Thus where a Party is putting forward only one candidate we deprive the electorate of the opportunity of choosing between more than one Party candidate, as the individual voter can do at present. We will present the elector with a candidate who has been decided on by the political Party which feels it has a safe seat. That is on one side and on the other we will have the Opposition Parties coming together and deciding to nominate an individual who will possibly win the seat for them even though he may not belong to the parties to the agreement. The public will then be faced with a candidate who has been chosen for them by a group representing the Opposition Parties.
I do not think the Taoiseach will achieve what appears to be his main declared objective, which is to try to get an agreed policy for fighting the election, amongst the Opposition Parties. If such agreement were possible then clearly there would be no need for more than one Party in the Opposition group. It is the purpose of a political organisation to try to fight for the greatest part of its political objectives, to ask public support at each general election for the strength to implement the greatest part of its political policy. I do not believe that there can be that agreed policy, that declared policy, before an election. It is quite possible that there will be an agreement on ten points, 12 points, 15 points, or whatever the number may be, between the Opposition Parties but this would be something about which the public would be left completely unaware until after the election. There is nothing to stop that happening.
I do not think that is an improvement. I do not think the Taoiseach will suggest it is an improvement on the arrangements to which he takes such strong objection, the agreement on a ten point policy after the election rather than before it. I do not think he is going to achieve his objective by changing the election system. I think he is placing the blame where it does not belong at all.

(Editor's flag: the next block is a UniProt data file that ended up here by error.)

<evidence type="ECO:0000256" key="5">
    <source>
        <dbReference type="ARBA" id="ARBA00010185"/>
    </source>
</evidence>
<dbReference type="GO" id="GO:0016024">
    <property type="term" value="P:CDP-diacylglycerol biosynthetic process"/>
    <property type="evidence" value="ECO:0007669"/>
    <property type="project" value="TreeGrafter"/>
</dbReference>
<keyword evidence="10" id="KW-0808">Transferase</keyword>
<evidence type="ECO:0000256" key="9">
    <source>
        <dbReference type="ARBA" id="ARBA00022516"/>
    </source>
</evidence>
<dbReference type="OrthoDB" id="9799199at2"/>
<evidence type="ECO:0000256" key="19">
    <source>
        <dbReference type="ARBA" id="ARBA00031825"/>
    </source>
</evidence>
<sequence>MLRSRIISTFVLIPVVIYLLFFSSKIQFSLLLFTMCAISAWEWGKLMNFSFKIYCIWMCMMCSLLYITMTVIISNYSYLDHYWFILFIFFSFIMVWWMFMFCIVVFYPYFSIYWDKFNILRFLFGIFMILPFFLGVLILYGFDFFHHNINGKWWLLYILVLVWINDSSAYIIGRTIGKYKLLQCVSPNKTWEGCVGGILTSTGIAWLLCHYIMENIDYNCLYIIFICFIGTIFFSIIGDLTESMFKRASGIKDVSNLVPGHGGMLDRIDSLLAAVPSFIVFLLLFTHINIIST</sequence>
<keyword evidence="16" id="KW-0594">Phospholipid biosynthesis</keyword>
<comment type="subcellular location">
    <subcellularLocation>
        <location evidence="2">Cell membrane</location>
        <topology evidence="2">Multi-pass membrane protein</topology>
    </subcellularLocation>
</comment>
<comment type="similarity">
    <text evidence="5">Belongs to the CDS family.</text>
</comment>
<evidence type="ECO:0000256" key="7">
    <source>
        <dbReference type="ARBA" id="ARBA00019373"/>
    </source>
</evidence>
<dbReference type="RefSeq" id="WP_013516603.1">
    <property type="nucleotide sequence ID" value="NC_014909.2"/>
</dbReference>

There was one other consideration which I should like to put before the Government. It arises out of the question of the minority control under the proposed British system. As I said is is conceivable that by some remarkable rearrangement of political forces in the whole country, a strong Socialist Party could emerge, to which I suppose most of the Deputies here would strongly object. Assuming something of the nature of an extension of the Six County Labour Party into the Twenty-Six Counties, if that were possible, forming the nucleus of a strong left wing organisation in the whole of the country, it is conceivable that in a reasonably short period you could get a minority Socialist Government. From the Taoiseach's conservative point of view, things look particularly rosy for a considerable time but things have a habit of changing rather rapidly in the political scene, as I am sure he knows very well.
It is conceivable that this could happen and certainly it is something that I would welcome. I would be very glad to see the various aspects of progressive Socialist policy put into operation — the welfare society, the welfare State, educational services, health services, State industries on a large scale, the co-operative movement in rural Ireland, and so on. While it is true that one could get that development one could also get the evolution of a strong right wing organisation with all the evils associated with it. Would the fact not be something worth considering, that in a Coalition, if a conservative majority feels that it is being menaced by a progressive radical minority, it has always the remedy that it can refuse to implement a radical policy and cause the resignation of the minority which is trying to impose its will on it? We then get the disintegration of the Government but we also get the end of those particular policies, or at least those policies cannot be put into operation, whether they are extreme Right or extreme Left.